Whether you are piloting an aircraft or manufacturing one, the same metaphor seems to apply to the future of aerospace: boundless potential, yet fraught with peril.

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Whether you are piloting an aircraft or manufacturing one, the same metaphor seems to apply to the future of aerospace: boundless potential, yet fraught with peril. After several years of solid growth, U.S. production of aerospace products in 2010 will suffer a moderate decrease of 4% to 5% from the previous year. This decline will increase to 6-8% in 2011. Commercial aircraft orders should begin to recover in 2011 and beyond, but long-term orders for future defense-related projects are in serious jeopardy due to the enormous budget deficits in this country and abroad.

As the accompanying chart illustrates, the production trend for the U.S. aerospace industry tends to lag the trend in the overall industrial sector by two to three years. The last cyclical bottom for aerospace production was in late 2004. That was the result of the overall economic recession that hit bottom for most sectors of the economy in 2001 and 2002. Aerospace hit a cyclical peak in 2008 and then continued to fare well during the recession in 2009 due to the backlog of orders.

But the latest recession caused new orders of aircraft from Boeing and Airbus to plummet by as much as 70% in 2009, and this drop in orders will result in a cyclical bottom in the production data in 2011 and 2012. The cycle will follow a logical order: Demand for air travel will begin to rise in 2010 and 2011 as both business travel and vacationers begin to recover from the recession. Airlines will then need to return to profitability, which should begin in 2011 and 2012. Once they are profitable, then new orders for commercial aircraft will start to rise again.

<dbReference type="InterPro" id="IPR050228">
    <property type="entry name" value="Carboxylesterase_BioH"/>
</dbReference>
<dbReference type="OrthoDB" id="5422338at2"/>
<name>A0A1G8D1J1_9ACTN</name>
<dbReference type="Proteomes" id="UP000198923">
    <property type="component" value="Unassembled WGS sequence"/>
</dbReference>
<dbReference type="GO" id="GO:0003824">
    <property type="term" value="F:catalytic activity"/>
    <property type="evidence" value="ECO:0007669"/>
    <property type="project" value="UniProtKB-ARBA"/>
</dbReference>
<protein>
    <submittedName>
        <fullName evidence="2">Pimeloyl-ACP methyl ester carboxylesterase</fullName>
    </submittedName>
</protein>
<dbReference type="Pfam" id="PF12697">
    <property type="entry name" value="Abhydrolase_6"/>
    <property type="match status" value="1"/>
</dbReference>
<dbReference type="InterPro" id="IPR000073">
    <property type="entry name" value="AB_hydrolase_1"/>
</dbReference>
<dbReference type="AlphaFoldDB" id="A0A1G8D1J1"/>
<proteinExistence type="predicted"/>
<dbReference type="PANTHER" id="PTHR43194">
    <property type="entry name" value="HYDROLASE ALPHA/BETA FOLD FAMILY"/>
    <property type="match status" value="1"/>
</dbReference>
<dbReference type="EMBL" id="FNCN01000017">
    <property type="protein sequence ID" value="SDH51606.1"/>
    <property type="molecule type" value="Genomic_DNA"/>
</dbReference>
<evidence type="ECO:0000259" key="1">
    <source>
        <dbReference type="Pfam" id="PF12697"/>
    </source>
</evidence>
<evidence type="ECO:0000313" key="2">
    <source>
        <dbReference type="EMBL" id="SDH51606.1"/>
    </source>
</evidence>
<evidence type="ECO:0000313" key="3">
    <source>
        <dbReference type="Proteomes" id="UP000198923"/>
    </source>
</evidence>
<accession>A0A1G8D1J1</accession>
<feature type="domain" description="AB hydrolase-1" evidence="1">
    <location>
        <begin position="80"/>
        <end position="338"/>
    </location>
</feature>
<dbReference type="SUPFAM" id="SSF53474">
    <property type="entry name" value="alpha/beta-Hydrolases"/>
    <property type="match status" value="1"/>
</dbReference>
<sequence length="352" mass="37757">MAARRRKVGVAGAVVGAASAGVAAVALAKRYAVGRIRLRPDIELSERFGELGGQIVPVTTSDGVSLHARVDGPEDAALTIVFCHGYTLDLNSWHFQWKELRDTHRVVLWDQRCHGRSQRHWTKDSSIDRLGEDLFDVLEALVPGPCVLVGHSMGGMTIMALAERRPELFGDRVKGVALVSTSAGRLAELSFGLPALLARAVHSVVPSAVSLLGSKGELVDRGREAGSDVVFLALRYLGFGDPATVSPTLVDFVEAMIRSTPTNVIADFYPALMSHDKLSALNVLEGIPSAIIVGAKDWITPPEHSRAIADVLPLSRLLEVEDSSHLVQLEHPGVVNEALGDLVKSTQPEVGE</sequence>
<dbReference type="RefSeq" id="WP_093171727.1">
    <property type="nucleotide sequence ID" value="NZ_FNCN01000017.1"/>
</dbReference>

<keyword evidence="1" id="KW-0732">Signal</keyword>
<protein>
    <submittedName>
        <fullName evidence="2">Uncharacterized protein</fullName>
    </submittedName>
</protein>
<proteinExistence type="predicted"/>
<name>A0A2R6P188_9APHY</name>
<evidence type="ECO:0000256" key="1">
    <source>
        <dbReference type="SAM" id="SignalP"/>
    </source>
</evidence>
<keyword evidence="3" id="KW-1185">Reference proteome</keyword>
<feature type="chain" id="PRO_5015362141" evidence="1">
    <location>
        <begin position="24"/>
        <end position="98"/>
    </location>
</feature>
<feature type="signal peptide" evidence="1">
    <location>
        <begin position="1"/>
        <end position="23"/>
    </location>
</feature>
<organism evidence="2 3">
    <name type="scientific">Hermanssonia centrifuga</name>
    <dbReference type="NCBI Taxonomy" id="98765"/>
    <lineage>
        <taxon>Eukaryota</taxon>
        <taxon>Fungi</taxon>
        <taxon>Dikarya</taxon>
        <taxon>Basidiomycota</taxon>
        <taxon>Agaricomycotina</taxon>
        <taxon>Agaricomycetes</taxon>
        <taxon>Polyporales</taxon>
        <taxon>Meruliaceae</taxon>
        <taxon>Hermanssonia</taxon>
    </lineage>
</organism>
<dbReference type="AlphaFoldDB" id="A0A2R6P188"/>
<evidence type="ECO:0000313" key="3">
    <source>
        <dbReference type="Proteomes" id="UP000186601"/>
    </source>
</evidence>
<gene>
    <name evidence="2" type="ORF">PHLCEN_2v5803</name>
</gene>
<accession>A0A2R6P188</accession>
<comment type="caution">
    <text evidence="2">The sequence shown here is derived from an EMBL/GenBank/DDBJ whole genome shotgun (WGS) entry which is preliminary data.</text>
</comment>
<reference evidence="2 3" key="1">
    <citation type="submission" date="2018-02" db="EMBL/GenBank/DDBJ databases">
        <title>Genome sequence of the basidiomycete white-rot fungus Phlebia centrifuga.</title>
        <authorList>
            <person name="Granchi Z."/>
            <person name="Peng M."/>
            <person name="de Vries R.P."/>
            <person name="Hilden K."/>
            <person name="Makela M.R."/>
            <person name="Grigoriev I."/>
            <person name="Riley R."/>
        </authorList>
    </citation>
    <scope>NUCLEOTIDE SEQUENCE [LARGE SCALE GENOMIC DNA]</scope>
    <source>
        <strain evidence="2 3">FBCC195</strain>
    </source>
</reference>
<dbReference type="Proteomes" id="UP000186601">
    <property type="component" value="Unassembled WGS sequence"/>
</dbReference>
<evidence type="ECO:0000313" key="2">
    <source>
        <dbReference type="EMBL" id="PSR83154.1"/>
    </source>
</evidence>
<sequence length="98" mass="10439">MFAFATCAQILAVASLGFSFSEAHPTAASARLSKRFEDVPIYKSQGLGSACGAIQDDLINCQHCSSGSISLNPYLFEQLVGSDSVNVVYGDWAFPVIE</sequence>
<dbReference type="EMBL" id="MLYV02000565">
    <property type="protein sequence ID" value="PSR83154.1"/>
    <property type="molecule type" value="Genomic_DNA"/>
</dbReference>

New orders for both business aircraft (small jets) and general aviation planes (propeller-driven) were rising nicely through most of 2008, but as might be expected, demand took a severe hit during the recession. Production of these aircraft will recover over time, but progress will be slow at first. A similar pattern is projected for the demand for civilian helicopters, where market demand took a dive in 2009 and will remain sluggish until 2012.

Output of military helicopters will remain strong due to the ongoing wars in Iraq and Afghanistan. The problem here is that while U.S. attention is focused on supplying current needs, strong competition from a new generation of European helicopters is emerging. American manufacturers will increasingly be challenged to keep up with demand for existing models from the Pentagon while at the same time develop new models so that they can compete for future orders on the global market.

One of the bright spots for decades to come could be unmanned aircraft (UAV’s). The U.S. currently holds a tremendous edge in UAV technology and production, but Europe and Asia are trying to catch up. Many analysts believe that the commercial potential for UAV’s is nearly unlimited. The only glitch is getting access to civilian airspace.

 

WHAT IT MEANS TO YOU

  • Prepare for medium-term pain but long-term gains in this industry. Advances in design, materials, and manufacturing technology will characterize the next generation of aircraft.
  • Increasing demand in developing economies such as China and India will drive global growth for aerospace products in the coming years. Demand in the U.S. and Europe will be spurred by a transition to a more energy-efficient fleet.
  • Despite expanding budget deficits in many countries, geopolitical instability will persist. Therefore, defense spending will be a major factor in the aerospace industry for the foreseeable future, but the growth rate in this sector will be constrained. UAV’s will be a growth leader, especially for military purposes.

 

About the Author

Bill Wood, an economist specializing in the plastics industry, heads up Mountaintop Economics & Research, Inc. in Greenfield, Mass. Contact BillWood@PlasticsEconomics.com.